Can Floaters Put My Eyesight at Risk?

Can Floaters Put My Eyesight at Risk?

It can be disconcerting to see black spots, squiggly lines, or other dark shapes in your visual field, especially because no amount of blinking gets rid of them, and they follow your gaze wherever you look. But are they harmful? Can they put your eyesight at risk?

At Omphroy Eye Care, conveniently located in Aiea, Hawaii, Dr. Luis C. Omphroy and our team specialize in the diagnosis and treatment of visual floaters. We offer same-day evaluations to quickly determine what they are and why you’re seeing them. 

While floaters can be startling if you’ve never experienced them before, they’re often just specks in your vitreous humor, a liquid-filled chamber inside your eye, and they’re completely benign. But they can sometimes be a sign of something more serious, so you always need to get them checked out.

Here’s what you need to know.

The different causes of visual floaters and their risks

Floaters occur for a number of different reasons that range from completely harmless  to run-to-the-doctor-ASAP severe.

Aging

As you age, your body changes, and not always in ways that are enjoyable or comfortable. In the middle of your eye resides a chamber filled with a gel-like vitreous, also known as the vitreous humor. 

The floaters you see in your visual field are solidified parts of that humor. When you age, the vitreous naturally begins to shrink, causing the small particles to drift slowly through the medium.

The back of your eye houses the retina, the tissue that takes incoming light and converts it into electrical signals that are sent by the optic nerve to the brain.

When you have floaters in your vitreous, they drift in front of the macula (the central region of the retina) from time to time, casting a shadow or shape. The retina encodes this information along with the rest of what you’re looking at, and your brain then incorporates them into the final image.

Floaters are extremely common, and when the vitreous is the cause, you generally don’t need treatment. While floaters are annoying, you generally get used to them over time. Eventually they settle to the bottom, and you don’t see them as readily. 

Inflammation

Posterior uveitis is an inflammation of the back of the eye. It can be caused by an infection, inflammatory disease, or a number of other conditions, and it releases inflammatory debris into the vitreous that you see as floaters.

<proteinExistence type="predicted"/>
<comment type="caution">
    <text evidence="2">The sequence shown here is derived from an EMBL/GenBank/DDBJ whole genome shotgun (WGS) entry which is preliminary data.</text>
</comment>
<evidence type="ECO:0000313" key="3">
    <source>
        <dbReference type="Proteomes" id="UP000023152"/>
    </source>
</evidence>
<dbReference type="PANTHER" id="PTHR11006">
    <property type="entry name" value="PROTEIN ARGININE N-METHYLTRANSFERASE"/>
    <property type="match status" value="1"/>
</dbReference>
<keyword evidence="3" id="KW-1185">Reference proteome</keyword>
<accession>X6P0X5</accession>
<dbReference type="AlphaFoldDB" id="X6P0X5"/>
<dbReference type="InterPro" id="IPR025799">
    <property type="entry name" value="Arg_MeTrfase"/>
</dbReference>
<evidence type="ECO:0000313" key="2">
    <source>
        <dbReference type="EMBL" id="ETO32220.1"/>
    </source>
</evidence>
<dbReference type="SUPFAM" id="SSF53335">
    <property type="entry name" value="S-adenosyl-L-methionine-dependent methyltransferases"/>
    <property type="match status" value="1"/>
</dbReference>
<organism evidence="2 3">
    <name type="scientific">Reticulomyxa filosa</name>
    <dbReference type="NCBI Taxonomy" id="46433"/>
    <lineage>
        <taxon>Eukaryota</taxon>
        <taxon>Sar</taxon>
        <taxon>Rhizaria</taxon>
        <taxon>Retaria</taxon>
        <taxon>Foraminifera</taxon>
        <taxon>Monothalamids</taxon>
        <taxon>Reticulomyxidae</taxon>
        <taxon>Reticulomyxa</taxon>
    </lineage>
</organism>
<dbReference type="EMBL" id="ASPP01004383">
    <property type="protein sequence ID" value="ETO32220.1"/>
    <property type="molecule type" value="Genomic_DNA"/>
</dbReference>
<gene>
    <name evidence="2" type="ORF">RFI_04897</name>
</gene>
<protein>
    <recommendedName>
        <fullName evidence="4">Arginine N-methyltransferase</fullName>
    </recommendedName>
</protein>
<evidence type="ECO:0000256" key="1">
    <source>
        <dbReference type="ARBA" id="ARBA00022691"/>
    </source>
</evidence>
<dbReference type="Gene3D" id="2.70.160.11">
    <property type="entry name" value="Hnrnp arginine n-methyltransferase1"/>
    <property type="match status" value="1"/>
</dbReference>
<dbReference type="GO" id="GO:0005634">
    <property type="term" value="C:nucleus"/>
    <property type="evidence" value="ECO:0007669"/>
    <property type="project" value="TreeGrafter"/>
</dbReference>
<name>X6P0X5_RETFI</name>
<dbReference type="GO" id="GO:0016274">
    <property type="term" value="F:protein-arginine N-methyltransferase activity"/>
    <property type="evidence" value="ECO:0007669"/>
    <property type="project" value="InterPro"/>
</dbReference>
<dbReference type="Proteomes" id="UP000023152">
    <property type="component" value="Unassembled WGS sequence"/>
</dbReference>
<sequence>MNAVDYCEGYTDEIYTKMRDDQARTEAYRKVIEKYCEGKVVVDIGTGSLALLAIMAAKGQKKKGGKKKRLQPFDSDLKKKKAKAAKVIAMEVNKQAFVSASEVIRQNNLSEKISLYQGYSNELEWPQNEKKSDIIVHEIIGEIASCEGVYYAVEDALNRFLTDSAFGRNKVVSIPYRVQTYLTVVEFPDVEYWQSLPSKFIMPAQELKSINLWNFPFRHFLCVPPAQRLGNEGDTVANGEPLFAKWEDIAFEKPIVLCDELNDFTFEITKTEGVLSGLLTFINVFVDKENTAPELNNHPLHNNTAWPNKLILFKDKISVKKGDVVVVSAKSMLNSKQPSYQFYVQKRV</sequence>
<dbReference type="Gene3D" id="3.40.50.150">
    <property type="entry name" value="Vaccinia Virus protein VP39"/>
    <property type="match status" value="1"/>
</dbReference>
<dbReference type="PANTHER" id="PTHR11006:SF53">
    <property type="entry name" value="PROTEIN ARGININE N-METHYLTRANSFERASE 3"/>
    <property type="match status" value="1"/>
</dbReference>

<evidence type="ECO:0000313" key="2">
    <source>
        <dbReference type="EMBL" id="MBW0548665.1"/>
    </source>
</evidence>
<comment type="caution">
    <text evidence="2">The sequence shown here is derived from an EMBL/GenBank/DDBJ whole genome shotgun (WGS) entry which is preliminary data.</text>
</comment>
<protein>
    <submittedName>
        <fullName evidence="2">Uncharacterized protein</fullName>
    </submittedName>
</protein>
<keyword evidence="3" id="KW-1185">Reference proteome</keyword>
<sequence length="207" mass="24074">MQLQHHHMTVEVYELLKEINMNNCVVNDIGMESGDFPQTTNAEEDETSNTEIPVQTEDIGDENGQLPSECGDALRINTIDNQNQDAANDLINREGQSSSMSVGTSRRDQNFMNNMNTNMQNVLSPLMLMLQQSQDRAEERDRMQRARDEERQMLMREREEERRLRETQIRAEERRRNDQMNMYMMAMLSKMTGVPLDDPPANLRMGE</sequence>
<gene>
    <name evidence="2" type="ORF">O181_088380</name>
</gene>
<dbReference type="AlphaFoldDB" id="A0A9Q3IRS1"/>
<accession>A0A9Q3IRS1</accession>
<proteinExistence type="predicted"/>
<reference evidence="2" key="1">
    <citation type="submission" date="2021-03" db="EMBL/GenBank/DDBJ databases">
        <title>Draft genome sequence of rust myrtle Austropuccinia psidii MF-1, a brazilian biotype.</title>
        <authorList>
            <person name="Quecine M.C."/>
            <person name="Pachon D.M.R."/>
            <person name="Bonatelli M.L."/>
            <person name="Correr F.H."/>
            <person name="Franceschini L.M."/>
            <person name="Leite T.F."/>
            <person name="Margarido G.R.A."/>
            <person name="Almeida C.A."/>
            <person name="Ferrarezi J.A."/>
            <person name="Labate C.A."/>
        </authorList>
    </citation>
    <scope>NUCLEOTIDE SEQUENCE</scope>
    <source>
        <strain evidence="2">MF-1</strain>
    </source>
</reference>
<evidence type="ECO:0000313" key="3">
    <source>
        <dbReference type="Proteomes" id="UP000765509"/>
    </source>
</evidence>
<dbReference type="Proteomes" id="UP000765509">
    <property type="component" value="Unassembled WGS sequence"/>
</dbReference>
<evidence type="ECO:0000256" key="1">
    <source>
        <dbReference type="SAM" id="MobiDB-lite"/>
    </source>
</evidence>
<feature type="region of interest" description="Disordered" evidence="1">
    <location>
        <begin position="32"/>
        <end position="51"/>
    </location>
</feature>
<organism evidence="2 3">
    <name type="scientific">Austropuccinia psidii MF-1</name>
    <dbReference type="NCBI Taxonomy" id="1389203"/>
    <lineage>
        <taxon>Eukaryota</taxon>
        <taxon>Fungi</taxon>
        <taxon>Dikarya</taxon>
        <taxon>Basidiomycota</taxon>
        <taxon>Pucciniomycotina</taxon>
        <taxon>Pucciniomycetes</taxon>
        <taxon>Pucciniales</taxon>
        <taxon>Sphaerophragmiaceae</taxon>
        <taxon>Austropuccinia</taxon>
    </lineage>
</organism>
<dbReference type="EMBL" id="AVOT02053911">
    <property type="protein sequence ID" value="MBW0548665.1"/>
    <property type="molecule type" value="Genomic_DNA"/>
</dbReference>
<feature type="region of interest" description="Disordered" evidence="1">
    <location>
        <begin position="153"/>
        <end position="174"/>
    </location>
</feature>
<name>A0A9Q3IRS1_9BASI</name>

If Dr. Omphroy diagnoses you with this condition, he can prescribe a course of steroids to calm the inflammation.

Retinal tears and retinal detachment

When the vitreous pulls on the retina with sufficient force, the retinal tissue can tear. This is an emergency situation, because a tear can precede a retinal detachment. Both can cause vision loss.

When fluid from the inner eye seeps through a retinal tear, the pressure builds until the entire retina pulls away from its supporting tissue, causing a retinal detachment.

Retinal detachments often happen suddenly, such as with a blow to the head from a car accident or a sports injury. 

In addition to a greater-than-normal level of floaters, detachments produce symptoms that include flashes of light and shadows obscuring your vision.

Vitreous hemorrhage

A bleed into the vitreous body can be caused by many things, including hypertension, blocked blood vessels, and an eye injury. 

It also occurs often with diabetic retinopathy, which weakens the blood vessels in your retina. That’s why diabetics especially should get regular eye exams. In this case, the floaters you see are the blood cells in the vitreous humor.

Treating floaters

Most floaters are due to age-related vitreous detachments, and in those cases, treatment is a wait-and-see affair. If the floaters affect your ability to see clearly, Dr. Omphroy can offer you laser treatment to disrupt them or vitrectomy surgery that removes the vitreous body. 

If a retinal tear is the cause, Dr. Omphroy may use either a laser procedure or cryotherapy (freezing) to prevent progression. 

If the retina has become detached, there are a number of surgical options for repair. Dr. Omphroy decides which is most appropriate given the exact nature of the detachment. 

Can floaters put your eyesight at risk? Generally, no, but it’s important to set up an urgent or same-day appointment with Dr. Omphroy to determine their cause. Give us a call. Don’t leave your vision to chance.

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